What is Art? is the work of a wealthy literary celebrity who is alive to the joys of artistic creation while living in an almost constant state of mental anguish resulting from his own participation in the huge social and economic inequality of Russian society. Tolstoy’s disillusionment as a privileged family man and owner of vast estates worked by peasants who were formerly serfs is a well known story–the recent film The Last Station (based on the historical novel of the same name written by Jay Parini) focuses mostly on how this conflicted state of being manifested itself in the famously dramatic marriage of Leo and Sofya Tolstoy. In brief, Sofya worked tirelessly to preserve profits from Tolstoy’s publications for the material security of their very large family; Tolstoy, with the aid of his friend and disciple Vladimir Chertkov, was more inclined to give the copyrights of his work to “the people” (how this would have manifested itself in the details of publishing business is not clear to me), and to produce his works as cheaply as possible to encourage mass consumption of his increasingly religious writings.
This context is vividly present in his diary entry of February 27, 1896, in which he observes: “One can only engage in play when one is well fed. Likewise society can only engage in art when all its members are well fed. And until its members are well fed, there can be no real art. But there will be an art of the overfed, a misshapen one, and an art of the hungry–crude and pitiful–as is the case now. . ..” This sentiment seems to be the seed for his need to clearly define, and to teach others to recognize, counterfeit art. His need to identify such faux art is, at times, stronger than his need to extol the joys of creating and sharing real art. What is Art? is famous for its criticism of greats such as Beethoven, Bach, Dante, and Shakespeare, whom Tolstoy insists enjoy false reputations. Condemnation and harsh judgment are hallmarks of his personal writing—it’s not surprising to encounter them (in a more carefully crafted form) in published work meant for a broader public. What is Art? could aptly be renamed, What I Despise about So-Called Art Today.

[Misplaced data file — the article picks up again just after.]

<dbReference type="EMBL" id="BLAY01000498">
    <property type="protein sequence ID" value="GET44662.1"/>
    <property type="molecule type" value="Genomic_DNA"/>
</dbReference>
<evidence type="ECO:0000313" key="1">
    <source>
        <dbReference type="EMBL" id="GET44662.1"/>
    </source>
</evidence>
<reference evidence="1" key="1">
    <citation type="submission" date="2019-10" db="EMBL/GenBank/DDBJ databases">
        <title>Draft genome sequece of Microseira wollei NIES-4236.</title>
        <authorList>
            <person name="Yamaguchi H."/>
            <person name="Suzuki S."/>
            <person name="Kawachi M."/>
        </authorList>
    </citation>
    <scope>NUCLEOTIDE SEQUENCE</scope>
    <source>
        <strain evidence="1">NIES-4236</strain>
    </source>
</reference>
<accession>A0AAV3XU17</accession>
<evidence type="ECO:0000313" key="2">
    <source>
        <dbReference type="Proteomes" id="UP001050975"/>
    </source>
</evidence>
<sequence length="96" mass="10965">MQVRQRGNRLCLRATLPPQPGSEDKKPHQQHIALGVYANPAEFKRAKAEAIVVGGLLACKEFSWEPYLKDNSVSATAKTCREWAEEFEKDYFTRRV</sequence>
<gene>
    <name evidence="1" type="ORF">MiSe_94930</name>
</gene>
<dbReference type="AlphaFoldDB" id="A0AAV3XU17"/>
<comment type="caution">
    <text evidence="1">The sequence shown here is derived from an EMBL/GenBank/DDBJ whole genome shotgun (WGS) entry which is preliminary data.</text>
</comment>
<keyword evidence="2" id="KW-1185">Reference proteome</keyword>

Tolstoy identifies three core conditions that must be present in a true work of art: individuality, clearness, and sincerity. He devotes the most words to the condition of clearness, arriving at an uncompromising position that all works of art must be universal—understandable to all people—in order to considered art (by him). Obviously this is a radical position, and it is a position that evolves from an earlier iteration of the same basic idea in his journal: “Any work of art is only a work of art when it’s comprehensible—I don’t say to everyone, but to people on a certain level of education, the level of a man who reads poetry and judges it” (May 28, 1896).